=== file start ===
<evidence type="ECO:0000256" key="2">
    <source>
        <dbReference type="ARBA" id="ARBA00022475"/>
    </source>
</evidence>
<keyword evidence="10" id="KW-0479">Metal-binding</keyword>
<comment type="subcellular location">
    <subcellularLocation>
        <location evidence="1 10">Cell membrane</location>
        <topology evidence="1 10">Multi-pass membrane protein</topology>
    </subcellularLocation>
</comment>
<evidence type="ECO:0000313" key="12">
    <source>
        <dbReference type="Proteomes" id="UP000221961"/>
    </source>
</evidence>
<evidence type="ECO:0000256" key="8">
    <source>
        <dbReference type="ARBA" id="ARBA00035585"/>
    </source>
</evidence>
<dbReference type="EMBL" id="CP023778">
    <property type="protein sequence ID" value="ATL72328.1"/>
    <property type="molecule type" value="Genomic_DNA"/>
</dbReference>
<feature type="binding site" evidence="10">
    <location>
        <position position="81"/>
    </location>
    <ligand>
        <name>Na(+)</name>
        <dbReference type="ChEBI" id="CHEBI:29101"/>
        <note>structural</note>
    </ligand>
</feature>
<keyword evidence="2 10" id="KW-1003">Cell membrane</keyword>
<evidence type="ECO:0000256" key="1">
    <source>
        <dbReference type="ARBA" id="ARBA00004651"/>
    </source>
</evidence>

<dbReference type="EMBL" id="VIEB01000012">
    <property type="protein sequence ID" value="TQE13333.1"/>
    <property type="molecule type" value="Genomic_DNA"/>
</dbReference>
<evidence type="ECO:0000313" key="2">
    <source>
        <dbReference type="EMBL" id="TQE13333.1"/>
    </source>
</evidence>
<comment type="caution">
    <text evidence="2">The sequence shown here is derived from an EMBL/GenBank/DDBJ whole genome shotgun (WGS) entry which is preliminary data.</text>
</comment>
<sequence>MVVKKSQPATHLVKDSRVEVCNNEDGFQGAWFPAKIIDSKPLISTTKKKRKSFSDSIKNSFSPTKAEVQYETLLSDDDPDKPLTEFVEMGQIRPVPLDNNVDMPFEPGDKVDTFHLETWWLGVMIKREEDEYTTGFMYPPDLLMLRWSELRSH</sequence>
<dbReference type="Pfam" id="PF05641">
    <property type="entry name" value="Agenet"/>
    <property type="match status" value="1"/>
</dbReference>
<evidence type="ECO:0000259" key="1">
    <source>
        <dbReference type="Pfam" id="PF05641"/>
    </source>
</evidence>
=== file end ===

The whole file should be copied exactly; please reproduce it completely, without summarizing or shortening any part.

<evidence type="ECO:0000256" key="2">
    <source>
        <dbReference type="ARBA" id="ARBA00022475"/>
    </source>
</evidence>
<keyword evidence="10" id="KW-0479">Metal-binding</keyword>
<comment type="subcellular location">
    <subcellularLocation>
        <location evidence="1 10">Cell membrane</location>
        <topology evidence="1 10">Multi-pass membrane protein</topology>
    </subcellularLocation>
</comment>
<evidence type="ECO:0000313" key="12">
    <source>
        <dbReference type="Proteomes" id="UP000221961"/>
    </source>
</evidence>
<evidence type="ECO:0000256" key="8">
    <source>
        <dbReference type="ARBA" id="ARBA00035585"/>
    </source>
</evidence>
<dbReference type="EMBL" id="CP023778">
    <property type="protein sequence ID" value="ATL72328.1"/>
    <property type="molecule type" value="Genomic_DNA"/>
</dbReference>
<feature type="binding site" evidence="10">
    <location>
        <position position="81"/>
    </location>
    <ligand>
        <name>Na(+)</name>
        <dbReference type="ChEBI" id="CHEBI:29101"/>
        <note>structural</note>
    </ligand>
</feature>
<keyword evidence="2 10" id="KW-1003">Cell membrane</keyword>
<evidence type="ECO:0000256" key="1">
    <source>
        <dbReference type="ARBA" id="ARBA00004651"/>
    </source>
</evidence>

<dbReference type="EMBL" id="VIEB01000012">
    <property type="protein sequence ID" value="TQE13333.1"/>
    <property type="molecule type" value="Genomic_DNA"/>
</dbReference>
<evidence type="ECO:0000313" key="2">
    <source>
        <dbReference type="EMBL" id="TQE13333.1"/>
    </source>
</evidence>
<comment type="caution">
    <text evidence="2">The sequence shown here is derived from an EMBL/GenBank/DDBJ whole genome shotgun (WGS) entry which is preliminary data.</text>
</comment>
<sequence>MVVKKSQPATHLVKDSRVEVCNNEDGFQGAWFPAKIIDSKPLISTTKKKRKSFSDSIKNSFSPTKAEVQYETLLSDDDPDKPLTEFVEMGQIRPVPLDNNVDMPFEPGDKVDTFHLETWWLGVMIKREEDEYTTGFMYPPDLLMLRWSELRSH</sequence>
<dbReference type="Pfam" id="PF05641">
    <property type="entry name" value="Agenet"/>
    <property type="match status" value="1"/>
</dbReference>
<evidence type="ECO:0000259" key="1">
    <source>
        <dbReference type="Pfam" id="PF05641"/>
    </source>
</evidence>